So, Glennon at Momastery is absolutely my new favorite blogger. Her take on parenting is so real and so beautifully focused on what really matters. (I linked to her last week for her Carpe Diem post. If you missed that it is also a MUST READ for parents.)
Today's entry "On Gifts and Talents" is so timely and struck me right in the heart. Every 'good' parent worries for their children. I have noticed in my own experience there also tends to be the child in each family that the parents worry over the most.
One of my trio is 'the one' who has had specialists, diagnoses and therapists over the years for various issues. I worry over him and his siblings worry over him. Ironically, HE does not worry over himself. :-) One of the most beautiful encounters I have ever had with a therapist happened shortly after P's 1st birthday. As we scheduled his MRI and his Physical Therapist tried to prepare me for the results. Based on his muscle tone she suspected we would get a diagnosis of mild cerebral palsy. I could not contain my tears.
As an expectant mother during a difficult pregnancy, CP had been my nemesis. All of the bedrest, the drugs, the attempts to postpone delivery were targeted at "making it to 32 weeks" because that is when the risk of CP drops off sharply.
I sat on the light green berber carpet that morning crying and wondering if my boy would ever walk without assistance. The Physical Therapist, a Mom of three older girls, said somewhat abruptly: "Listen. None of your children are going to be perfect. He's not the only one who will have problems. They will too. They may not be visible and physical or bear a scary name. They might be emotional, psychological, social or spiritual--they might be more complicated and have a greater impact on their life than this. None of us are perfect."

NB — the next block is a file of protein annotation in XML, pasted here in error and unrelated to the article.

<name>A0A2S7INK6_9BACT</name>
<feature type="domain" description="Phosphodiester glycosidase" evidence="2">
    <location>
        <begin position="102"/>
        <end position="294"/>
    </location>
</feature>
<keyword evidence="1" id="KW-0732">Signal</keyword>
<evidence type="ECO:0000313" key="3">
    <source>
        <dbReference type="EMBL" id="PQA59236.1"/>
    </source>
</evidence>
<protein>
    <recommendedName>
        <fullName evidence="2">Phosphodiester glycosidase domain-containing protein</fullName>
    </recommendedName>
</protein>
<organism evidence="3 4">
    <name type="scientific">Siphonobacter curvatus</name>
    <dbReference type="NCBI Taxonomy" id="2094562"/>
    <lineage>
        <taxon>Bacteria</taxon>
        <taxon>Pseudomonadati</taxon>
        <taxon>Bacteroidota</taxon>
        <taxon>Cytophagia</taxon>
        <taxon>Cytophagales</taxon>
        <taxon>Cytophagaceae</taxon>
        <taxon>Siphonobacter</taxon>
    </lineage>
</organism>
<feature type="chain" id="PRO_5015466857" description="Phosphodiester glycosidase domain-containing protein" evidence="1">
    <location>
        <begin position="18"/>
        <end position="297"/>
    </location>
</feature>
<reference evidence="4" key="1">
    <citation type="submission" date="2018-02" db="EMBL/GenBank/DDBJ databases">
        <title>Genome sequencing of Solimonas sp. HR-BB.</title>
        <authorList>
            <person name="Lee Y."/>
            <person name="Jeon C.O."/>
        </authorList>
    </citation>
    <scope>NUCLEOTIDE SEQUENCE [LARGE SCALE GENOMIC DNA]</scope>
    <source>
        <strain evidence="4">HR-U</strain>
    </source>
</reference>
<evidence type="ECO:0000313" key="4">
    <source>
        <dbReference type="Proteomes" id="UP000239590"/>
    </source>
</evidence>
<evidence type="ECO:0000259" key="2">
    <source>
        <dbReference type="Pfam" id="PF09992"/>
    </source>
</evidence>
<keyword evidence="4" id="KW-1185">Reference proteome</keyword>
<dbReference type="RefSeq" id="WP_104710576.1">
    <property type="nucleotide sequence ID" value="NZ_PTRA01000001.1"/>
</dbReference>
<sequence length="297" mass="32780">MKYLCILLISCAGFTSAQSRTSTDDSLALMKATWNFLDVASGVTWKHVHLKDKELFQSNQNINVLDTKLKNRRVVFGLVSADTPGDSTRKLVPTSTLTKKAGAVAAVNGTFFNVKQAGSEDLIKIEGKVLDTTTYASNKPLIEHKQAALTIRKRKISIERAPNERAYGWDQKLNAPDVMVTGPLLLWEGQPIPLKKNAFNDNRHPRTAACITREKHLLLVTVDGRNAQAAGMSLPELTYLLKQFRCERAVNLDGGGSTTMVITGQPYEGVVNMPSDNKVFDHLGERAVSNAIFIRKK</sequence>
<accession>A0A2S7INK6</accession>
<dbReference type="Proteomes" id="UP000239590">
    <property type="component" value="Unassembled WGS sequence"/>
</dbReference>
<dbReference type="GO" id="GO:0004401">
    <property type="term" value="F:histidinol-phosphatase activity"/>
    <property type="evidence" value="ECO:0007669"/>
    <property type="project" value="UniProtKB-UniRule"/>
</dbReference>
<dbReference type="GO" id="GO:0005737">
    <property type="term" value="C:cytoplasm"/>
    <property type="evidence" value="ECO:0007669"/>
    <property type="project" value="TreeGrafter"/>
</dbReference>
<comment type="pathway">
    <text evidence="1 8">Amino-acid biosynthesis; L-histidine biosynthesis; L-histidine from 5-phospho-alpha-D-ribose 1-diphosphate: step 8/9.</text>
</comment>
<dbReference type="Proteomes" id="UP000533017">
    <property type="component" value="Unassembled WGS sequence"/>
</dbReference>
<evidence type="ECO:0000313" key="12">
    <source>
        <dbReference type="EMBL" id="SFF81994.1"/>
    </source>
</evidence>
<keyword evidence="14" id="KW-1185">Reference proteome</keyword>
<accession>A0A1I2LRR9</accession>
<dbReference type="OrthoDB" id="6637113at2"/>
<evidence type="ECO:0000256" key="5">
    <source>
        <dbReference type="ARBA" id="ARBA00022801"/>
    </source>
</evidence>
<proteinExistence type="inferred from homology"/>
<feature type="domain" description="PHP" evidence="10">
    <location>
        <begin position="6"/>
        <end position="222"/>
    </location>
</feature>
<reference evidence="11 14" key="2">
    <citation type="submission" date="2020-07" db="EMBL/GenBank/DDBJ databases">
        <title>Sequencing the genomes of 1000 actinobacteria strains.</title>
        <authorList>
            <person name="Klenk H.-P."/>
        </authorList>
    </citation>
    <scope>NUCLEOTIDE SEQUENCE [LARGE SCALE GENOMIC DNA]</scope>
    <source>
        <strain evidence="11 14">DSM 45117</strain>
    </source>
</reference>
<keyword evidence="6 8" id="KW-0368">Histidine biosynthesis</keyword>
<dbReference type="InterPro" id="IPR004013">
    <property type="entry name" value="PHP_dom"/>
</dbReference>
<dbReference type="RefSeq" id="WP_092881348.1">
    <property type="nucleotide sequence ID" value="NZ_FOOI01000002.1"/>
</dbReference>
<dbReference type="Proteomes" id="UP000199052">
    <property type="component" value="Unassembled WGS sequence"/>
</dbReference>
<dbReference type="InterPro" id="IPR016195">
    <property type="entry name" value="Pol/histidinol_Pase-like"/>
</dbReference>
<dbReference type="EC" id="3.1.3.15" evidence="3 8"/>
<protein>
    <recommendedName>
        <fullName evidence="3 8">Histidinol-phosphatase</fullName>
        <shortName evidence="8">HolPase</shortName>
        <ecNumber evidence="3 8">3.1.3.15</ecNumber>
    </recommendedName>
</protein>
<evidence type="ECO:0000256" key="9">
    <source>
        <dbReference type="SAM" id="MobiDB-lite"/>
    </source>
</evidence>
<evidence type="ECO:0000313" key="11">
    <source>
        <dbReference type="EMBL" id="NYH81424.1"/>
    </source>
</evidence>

I stopped crying and gulped. I was not sure whether to thank her or be angry that she had just added even more to my list of worries. Seven years later I can say without reservation that she is right. All kids/people have issues, struggles, weaknesses, challenges...but we all have gifts too.
A couple of years ago, I stopped feeling sorry for P. He is FINE. My bespectacled boy is a well adjusted, joyful, intelligent, creative, funny and PRECIOUS child. I adore him. He is a gift to my life and I have no doubt God has big plans for him.
I also realized that my other children have their share of challenges too--they just don't have diagnosis codes or therapy plans to go with them. (Sometimes I think the world might go a little easier on them if they did.) K & R have challenges as all children do--but they have unique and special gifts to offer the world too. As their Mama, I think my role is to help them discern what issues could be potentially debilitating and dial those down--while recognizing/refining their gifts and finding ways to dial those up. Frankly, it is what God uses this life to do to me.
Glennon spoke words straight from and to my heart with her post. May home be the place where I children (and I would venture to add spouses) are reminded how loved and valued they are. Where improvement needs to happen, may it be a loving pruning that's motive is always to insure future growth and health.
God created us, sustains us and has written us each a story. Let's turn the page with trust, joy and anticipation rather than fear and dread.